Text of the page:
In Laos, Forest Trends is collaborating with some Vietnamese rubber companies investing in Laos and with the Lao Rubber Association. We have been supporting these companies in exploring the opportunity to obtain sustainably-certified rubber in the future. Pursuing sustainability requires these companies to look back their practices associated with land concession and land use undertaken in the past and to find a way to correct the practices that were not in line with government regulations and/or in conflict with local communities.

Through our collaboration with the Lao Rubber Association, we intend to derive insights from this process to feed into the policymaking process in Laos. We have been discussing policy frameworks based on experience in linking businesses and forest growers to create a source of certified quality timber materials. At the same time, we’re trying to apply those experiences to other investment models.

Would you say that different land and forestry institutions will create different challenges and advantages in sustainable development?

That is correct. Vietnam still has numerous state forest and rubber companies that are using a large track of land for the production of plantation timber. This land was given to them by the state. As land has become an important asset, access to land becomes a unique opportunity for these companies to generate revenue through tree and rubber production.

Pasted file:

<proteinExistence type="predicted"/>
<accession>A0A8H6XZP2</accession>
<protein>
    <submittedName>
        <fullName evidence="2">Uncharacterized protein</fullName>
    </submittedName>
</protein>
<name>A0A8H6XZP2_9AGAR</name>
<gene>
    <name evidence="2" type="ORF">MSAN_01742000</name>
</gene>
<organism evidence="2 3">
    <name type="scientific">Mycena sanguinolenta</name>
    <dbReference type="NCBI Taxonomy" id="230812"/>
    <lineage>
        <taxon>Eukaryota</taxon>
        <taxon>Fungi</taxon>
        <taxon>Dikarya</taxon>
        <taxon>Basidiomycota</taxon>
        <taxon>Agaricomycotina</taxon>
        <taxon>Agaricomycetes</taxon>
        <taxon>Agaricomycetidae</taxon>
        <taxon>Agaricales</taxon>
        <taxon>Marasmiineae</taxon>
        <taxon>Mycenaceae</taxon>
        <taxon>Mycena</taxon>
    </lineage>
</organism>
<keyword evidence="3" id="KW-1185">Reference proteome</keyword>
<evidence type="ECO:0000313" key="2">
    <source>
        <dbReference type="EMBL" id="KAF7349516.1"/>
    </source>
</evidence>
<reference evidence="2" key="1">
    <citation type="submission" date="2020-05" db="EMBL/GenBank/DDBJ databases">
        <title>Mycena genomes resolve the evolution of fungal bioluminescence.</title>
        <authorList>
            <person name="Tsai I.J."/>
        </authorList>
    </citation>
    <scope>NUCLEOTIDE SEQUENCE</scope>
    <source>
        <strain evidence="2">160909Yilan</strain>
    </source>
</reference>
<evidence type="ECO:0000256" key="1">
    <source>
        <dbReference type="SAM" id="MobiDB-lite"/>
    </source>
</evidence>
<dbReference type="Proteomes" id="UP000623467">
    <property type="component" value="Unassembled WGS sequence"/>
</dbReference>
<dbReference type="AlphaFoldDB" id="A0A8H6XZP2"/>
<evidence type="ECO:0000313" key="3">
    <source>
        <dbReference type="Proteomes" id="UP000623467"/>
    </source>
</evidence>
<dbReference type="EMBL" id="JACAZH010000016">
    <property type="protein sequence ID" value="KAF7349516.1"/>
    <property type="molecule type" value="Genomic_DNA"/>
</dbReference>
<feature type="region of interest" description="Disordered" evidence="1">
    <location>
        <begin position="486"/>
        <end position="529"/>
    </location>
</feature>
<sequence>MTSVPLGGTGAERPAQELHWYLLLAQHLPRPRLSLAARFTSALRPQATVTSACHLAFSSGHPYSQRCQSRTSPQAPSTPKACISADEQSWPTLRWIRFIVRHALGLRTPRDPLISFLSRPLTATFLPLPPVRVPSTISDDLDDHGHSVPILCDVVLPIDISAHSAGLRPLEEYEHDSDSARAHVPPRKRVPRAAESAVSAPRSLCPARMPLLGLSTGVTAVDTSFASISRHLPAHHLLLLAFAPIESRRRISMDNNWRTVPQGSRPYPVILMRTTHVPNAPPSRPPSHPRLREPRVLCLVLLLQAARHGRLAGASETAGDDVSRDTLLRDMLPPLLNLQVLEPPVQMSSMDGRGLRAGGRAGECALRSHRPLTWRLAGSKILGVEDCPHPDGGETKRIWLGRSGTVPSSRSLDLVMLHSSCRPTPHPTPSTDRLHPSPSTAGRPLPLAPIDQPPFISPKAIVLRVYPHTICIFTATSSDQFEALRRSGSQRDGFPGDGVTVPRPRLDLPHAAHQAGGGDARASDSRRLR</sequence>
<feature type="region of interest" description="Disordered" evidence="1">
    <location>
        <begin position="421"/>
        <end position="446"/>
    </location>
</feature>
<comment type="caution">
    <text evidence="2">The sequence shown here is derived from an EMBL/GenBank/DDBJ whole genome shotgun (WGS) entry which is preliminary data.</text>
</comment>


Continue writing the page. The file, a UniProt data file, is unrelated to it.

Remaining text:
The land policy of Laos is somewhat different from that of Vietnam. Unlike in Vietnam where almost no foreign companies were given land, in Laos the government here granted land concessions to foreign companies, including Vietnamese ones, to produce timber and rubber.

Forest and rubber companies in Vietnam and in Laos can pursue sustainable production (for example FSC or PEFC). For these companies, it seems that carrying out sustainable production in Vietnam is easier than doing it in Laos and Cambodia as land concession processes in Laos and Cambodia were complex.